Upon examination at our department, the girl presented on wheelchair, unable to walk on her own. Her weight and height were short for age (<3rd percentile). She had severe kyphoscoliosis of thoracic spine and restricted mobility of cervical spine and coxofemoral joints. There was enlargement and contractures of almost all peripheral joints, i.e. elbows, wrists, metacarpophalangeal, distal and proximal interphalangeal joints of both hands and ankles, resulting in severe restriction of their movement (Figures 1a,b,c,,). Enlargement in peripheral joints was of bony consistence resulting in camptodactyly, while no active arthritis was detected.

Laboratory investigation showed normal white blood cell count, erythrocyte sedimentation rate (ESR), C-reactive protein (CRP), rheumatoid factors, antinuclear and anti-cyclic citrullinated peptide antibodies. Ophthalmologic examination was normal. Review of the child’s medical history showed no signs of raised CRP/ESR since the beginning of the disease. Radiograph of the hands revealed diffuse osteopenia, widening of the metacarpal and phalangeal epiphyses and loss of joint space without erosive lesions (Figure 1d). Radiology of the hips and spine showed degenerative changes with almost complete destruction of hip joints and platyspondyly (Figure 1e,f,g). No soft tissue swelling or erosions could be seen. Peripheral quantitative computed tomography (pQCT; slices 4, 14 and 38% of tibia length) showed extremely reduced trabecular volumetric density (86 mg/cm³), cortical volumetric density and derived bone strength (slice 38% - 344 mm³).

The aforementioned findings raised suspicion for PPD. Direct sequencing of all coding genes and their flanking regions of the CCN6 gene revealed the c.156C>A (p.Cys52*), and the c.248G>A (p.Gly83Glu) mutations both located in exon 2, confirming the diagnosis of PPD (Figure 2).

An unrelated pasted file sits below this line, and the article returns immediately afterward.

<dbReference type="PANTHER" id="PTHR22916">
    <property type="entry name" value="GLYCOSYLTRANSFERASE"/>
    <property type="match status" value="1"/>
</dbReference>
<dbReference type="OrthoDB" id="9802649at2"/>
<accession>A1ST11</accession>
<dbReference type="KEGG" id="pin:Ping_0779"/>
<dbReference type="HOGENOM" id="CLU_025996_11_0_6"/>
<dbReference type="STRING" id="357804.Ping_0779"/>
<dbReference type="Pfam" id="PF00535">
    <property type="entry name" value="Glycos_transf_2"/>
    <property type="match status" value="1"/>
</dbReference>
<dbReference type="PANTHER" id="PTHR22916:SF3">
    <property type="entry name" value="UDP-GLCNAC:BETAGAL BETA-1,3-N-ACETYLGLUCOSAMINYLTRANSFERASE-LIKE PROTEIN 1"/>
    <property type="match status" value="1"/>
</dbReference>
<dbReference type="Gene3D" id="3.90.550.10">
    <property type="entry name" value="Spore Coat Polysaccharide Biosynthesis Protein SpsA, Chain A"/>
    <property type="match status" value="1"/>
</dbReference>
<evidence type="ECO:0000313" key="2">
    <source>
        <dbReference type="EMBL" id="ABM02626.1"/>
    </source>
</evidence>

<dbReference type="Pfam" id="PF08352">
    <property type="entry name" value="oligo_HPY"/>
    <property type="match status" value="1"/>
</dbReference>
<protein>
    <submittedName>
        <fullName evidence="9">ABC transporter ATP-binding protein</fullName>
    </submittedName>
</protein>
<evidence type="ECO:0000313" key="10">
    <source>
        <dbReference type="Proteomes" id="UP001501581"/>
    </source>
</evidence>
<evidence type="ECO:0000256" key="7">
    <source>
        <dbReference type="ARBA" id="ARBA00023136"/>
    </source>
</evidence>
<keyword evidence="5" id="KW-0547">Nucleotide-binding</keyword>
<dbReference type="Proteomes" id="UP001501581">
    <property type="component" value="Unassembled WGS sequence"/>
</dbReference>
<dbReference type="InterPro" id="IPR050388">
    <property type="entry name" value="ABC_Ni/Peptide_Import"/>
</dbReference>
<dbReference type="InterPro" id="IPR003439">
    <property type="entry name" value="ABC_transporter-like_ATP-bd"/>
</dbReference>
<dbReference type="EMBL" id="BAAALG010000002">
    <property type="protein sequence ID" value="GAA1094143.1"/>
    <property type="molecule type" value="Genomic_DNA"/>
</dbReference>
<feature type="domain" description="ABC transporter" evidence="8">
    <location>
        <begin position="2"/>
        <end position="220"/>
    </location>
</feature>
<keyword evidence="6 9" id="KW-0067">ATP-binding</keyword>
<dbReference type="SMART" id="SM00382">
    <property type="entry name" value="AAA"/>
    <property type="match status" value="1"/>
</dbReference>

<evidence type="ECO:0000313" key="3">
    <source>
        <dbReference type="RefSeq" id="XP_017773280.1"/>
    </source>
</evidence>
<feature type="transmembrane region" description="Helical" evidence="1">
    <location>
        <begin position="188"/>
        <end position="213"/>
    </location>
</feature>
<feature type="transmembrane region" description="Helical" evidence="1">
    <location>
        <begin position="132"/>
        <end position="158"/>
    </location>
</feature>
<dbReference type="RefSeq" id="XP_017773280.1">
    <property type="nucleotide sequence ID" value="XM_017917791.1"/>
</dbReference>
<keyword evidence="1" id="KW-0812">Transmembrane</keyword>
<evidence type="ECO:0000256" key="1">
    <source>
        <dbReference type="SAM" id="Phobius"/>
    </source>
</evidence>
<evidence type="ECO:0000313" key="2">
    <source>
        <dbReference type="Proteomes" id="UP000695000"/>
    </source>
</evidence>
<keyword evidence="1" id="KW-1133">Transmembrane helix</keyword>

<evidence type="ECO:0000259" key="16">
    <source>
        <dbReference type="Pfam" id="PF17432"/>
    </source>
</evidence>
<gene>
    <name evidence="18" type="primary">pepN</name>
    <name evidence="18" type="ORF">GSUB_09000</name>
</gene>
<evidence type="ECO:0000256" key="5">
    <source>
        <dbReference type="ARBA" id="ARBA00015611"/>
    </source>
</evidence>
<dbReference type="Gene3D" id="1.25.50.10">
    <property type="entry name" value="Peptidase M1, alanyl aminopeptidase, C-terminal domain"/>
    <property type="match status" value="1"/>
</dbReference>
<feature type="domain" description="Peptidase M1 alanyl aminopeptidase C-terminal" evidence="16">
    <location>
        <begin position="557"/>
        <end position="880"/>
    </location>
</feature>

Intensive rehabilitation treatment was initiated. One year later, the patient started walking with crutches and the mobility of almost all joints and the parameters of pQCT were significantly improved. Currently, the girl is able to walk on her own. Given that the range of motion of her hips remains minimal (inability to climb stairs and dress alone) she has been referred to orthopedic surgeons and a total-hip replacement arthroplasty is being planned.

The proxies of the patient have signed a consent to publication form and the signed form is held by the treating institution.


PPD is a progressive autosomal recessive disorder which caused decreased joint mobility, osseous swelling of the interphalangeal and other joints, and platyspondyly (1).

The disease is due to biallelic mutations in the CCN6 gene located on chromosome 6q22 (2). This gene encodes a 354-amino acid protein, a member of the connective tissue growth factors CCN gene family. The CCN6 protein is expressed in skeletal-derived cells and participates in angiogenesis, maintenance of cartilage integrity and bone growth. Seventy-six CCN6 gene mutations have been reported so far, the majority of which located in exon 2 (1,2). In our case, we identified two mutations, the most frequent pathogenic mutation c.156C>A (p.Cys52*), and the c.248G>A (p.Gly83Glu) both located in exon 2; these mutations have been described before in children with PPD (9).